Drought stokes debate over biofuel
When Barack Obama arrives in corn-growing Iowa for a three-day tour on Monday, he will be confronting a fierce debate over whether the grain is worth more as food or fuel.
The 2007-08 food crisis highlighted the impact of diverting crops such as corn, rapeseed and sugarcane to produce biofuels including ethanol and biodiesel. Now the worst drought in 50 years in the US has devastated the corn crop, increasing costs and bringing the discussion about the merits of biofuels to the political agenda.
“The food versus fuel debate is raging in Washington,” says Marie Brill, senior policy analyst with ActionAid, an international development charity.
The debate is spreading beyond the US as food aid campaigners, UN agencies and companies such as Cargill ask governments within the EU to scrap mandates that force the diversion of crops into biofuels.
The UN’s Food and Agriculture Organisation
is trying to launch a global debate about biofuels. In a report to the Group of 20 leading economies last year, the FAO and other international bodies, including the International Monetary Fund and World Bank, warned that “government-imposed consumption mandates [of biofuel] aggravate the price inelasticity of demand that contributes to volatility in agricultural prices”.
The report urged G20 countries to “remove provisions of current national policies that subsidise (or mandate) biofuels production or consumption”.
In recognition of the politics and economics of biofuels, the FAO also provided for a second best option: when global markets face a food shortage, the countries should replace the rigid biofuel production or consumption targets with more flexible arrangements.
The US Department of Agriculture forecasts that ethanol refiners will consume roughly 40 per cent of the corn crop, returning a portion of it to the livestock industry in the form of feed. In Europe, the biodiesel industry consumes about 60 per cent of the continent’s rapeseed crop, while Brazilian ethanol plants consume half the country’s sugarcane crop, according to estimates by the Rome-based FAO.
The momentum against biofuels among multilateral organisations and campaigners is unlikely to force an immediate U-turn in policy, particularly in the US, officials say.
Bill Lapp, of Advanced Economic Solutions, – a food-consultancy in Omaha, Nebraska – points that waiving government-mandated use of corn-made ethanol will lower corn prices and hit farming -states.
“It will potentially impact the presidential election,” Mr Lapp, a former chief economist with ConAgra, a major food company, says.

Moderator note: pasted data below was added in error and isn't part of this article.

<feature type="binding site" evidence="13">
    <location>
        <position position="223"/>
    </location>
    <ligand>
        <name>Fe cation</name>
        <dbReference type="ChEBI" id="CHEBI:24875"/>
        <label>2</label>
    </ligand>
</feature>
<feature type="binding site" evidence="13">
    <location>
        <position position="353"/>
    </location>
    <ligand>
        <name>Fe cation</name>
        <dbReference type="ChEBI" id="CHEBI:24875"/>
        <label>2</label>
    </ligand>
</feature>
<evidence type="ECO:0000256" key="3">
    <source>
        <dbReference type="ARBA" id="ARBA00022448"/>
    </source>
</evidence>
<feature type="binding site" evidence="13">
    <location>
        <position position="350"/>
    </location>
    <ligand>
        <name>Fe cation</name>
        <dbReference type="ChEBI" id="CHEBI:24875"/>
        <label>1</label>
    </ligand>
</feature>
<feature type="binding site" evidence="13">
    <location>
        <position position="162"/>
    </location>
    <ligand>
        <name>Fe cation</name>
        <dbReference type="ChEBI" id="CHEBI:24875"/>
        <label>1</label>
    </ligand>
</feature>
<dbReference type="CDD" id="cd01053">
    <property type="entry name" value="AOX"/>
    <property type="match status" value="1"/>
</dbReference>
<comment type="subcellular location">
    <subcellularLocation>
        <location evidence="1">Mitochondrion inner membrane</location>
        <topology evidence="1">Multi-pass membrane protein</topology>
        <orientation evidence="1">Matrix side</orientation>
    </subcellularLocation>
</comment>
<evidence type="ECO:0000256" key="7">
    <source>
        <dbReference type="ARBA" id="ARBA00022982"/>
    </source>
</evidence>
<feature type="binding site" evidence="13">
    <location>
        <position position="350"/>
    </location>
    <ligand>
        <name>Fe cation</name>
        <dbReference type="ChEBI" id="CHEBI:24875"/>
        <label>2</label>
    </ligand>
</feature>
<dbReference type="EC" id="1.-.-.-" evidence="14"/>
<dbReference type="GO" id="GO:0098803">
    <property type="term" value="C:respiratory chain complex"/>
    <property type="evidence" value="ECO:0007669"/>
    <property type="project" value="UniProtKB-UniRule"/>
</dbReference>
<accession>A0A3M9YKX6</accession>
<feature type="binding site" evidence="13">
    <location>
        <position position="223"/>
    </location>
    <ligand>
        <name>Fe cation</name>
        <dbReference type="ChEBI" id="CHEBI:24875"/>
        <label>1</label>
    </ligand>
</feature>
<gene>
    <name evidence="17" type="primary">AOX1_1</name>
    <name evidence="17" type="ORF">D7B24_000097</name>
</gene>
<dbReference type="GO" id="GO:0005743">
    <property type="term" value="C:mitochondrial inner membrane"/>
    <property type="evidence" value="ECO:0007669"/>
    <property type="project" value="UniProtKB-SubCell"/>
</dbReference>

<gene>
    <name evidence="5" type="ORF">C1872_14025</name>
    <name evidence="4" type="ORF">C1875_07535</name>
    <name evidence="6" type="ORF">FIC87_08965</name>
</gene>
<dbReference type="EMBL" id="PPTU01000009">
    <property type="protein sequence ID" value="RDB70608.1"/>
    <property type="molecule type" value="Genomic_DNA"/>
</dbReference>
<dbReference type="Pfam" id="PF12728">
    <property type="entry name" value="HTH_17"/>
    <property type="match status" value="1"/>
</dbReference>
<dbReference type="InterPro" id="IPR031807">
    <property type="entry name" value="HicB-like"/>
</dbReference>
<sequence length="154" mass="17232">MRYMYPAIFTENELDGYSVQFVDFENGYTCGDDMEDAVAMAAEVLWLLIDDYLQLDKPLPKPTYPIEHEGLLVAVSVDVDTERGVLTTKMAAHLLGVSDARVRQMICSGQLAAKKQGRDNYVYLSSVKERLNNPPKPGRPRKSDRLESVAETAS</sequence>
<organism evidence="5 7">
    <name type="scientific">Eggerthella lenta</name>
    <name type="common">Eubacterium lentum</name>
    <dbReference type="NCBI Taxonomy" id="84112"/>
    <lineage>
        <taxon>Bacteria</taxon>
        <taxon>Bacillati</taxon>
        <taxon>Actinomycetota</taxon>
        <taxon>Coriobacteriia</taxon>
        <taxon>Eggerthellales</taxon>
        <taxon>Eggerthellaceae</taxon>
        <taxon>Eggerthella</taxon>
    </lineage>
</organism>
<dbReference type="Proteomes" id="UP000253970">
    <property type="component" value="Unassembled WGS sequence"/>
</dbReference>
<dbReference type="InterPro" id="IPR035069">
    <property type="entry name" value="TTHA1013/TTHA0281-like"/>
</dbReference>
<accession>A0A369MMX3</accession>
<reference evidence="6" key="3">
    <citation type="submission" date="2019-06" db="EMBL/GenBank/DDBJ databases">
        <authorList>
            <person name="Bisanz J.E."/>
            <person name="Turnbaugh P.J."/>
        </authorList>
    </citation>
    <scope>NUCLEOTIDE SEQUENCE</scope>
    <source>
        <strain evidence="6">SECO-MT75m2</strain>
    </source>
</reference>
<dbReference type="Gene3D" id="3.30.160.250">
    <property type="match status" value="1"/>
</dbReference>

Mr Obama’s trip to Iowa highlights the importance of the corn-belt states in US politics. For the US president, it will be his fifth trip this year as Mr Obama tries to repeat his 2008 election victory, when he carried the state by a healthy 9.5 percentage point margin.
Rising food prices
The world is braced for a repeat of the 2007-2008 food crisis as the worst US drought in 50 years pushes up the prices of staple commodities
The ethanol policy has strong supporters among Mr Obama’s cabinet, including Tom Vilsack, secretary of agriculture. Mr Vilsack, a former Iowa governor, has in the past decade supported corn-based ethanol production as a means to raise rural incomes and improve US energy security, urging the corn and biofuel industry to challenge the public perception that it is responsible for food price increases.
There is also strong support among Republican lawmakers, even if some challenge the industry as government welfare because of the subsidies it receives. Mitt Romney, the presumptive Republican presidential candidate, has embraced the ethanol industry.
The biofuel industry not only enjoys bipartisan political support in the US and elsewhere but it also has strong policy arguments in its favour.
In the US, for example, the Renewable Fuel Standard, authored by Congress, requires fuel companies to blend more than 13bn gallons of conventional corn ethanol with petrol in 2012. But even without the mandate, analysts, industry executives and officials say that oil companies will still consume several billion gallons of ethanol to produce petrol. Refiners use ethanol to adjust the octane level of petrol and also to meet environmental targets in states such as California. The predicament is similar in Europe, where refiners even import ethanol from Brazil.
In addition, biofuels account in the US for about 800,000 barrels a day of oil supplies – or nearly 5 per cent of the country’s oil consumption.
Without those supplies, petrol prices would inevitably rise. Globally, the International Energy Agency, the western countries’ oil watchdog, estimates that biofuel production equals to roughly 2m barrels a day, or more than the oil production of Opec countries such as Libya or Algeria.